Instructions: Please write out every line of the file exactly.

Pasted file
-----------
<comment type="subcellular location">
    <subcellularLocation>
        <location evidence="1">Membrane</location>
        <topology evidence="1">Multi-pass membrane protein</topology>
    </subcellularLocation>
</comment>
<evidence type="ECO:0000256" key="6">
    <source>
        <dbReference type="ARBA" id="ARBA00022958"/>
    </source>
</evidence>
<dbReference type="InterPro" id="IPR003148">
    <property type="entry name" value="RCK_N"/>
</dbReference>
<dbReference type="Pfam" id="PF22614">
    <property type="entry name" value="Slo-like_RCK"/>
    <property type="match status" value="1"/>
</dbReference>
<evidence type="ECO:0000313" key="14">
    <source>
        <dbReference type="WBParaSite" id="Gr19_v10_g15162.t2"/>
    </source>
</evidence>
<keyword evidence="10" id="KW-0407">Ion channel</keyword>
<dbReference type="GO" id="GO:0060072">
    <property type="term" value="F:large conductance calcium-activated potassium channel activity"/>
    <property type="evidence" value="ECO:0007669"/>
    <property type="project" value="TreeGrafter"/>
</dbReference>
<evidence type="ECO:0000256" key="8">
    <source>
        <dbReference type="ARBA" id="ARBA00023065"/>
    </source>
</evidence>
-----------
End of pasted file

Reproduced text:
<comment type="subcellular location">
    <subcellularLocation>
        <location evidence="1">Membrane</location>
        <topology evidence="1">Multi-pass membrane protein</topology>
    </subcellularLocation>
</comment>
<evidence type="ECO:0000256" key="6">
    <source>
        <dbReference type="ARBA" id="ARBA00022958"/>
    </source>
</evidence>
<dbReference type="InterPro" id="IPR003148">
    <property type="entry name" value="RCK_N"/>
</dbReference>
<dbReference type="Pfam" id="PF22614">
    <property type="entry name" value="Slo-like_RCK"/>
    <property type="match status" value="1"/>
</dbReference>
<evidence type="ECO:0000313" key="14">
    <source>
        <dbReference type="WBParaSite" id="Gr19_v10_g15162.t2"/>
    </source>
</evidence>
<keyword evidence="10" id="KW-0407">Ion channel</keyword>
<dbReference type="GO" id="GO:0060072">
    <property type="term" value="F:large conductance calcium-activated potassium channel activity"/>
    <property type="evidence" value="ECO:0007669"/>
    <property type="project" value="TreeGrafter"/>
</dbReference>
<evidence type="ECO:0000256" key="8">
    <source>
        <dbReference type="ARBA" id="ARBA00023065"/>
    </source>
</evidence>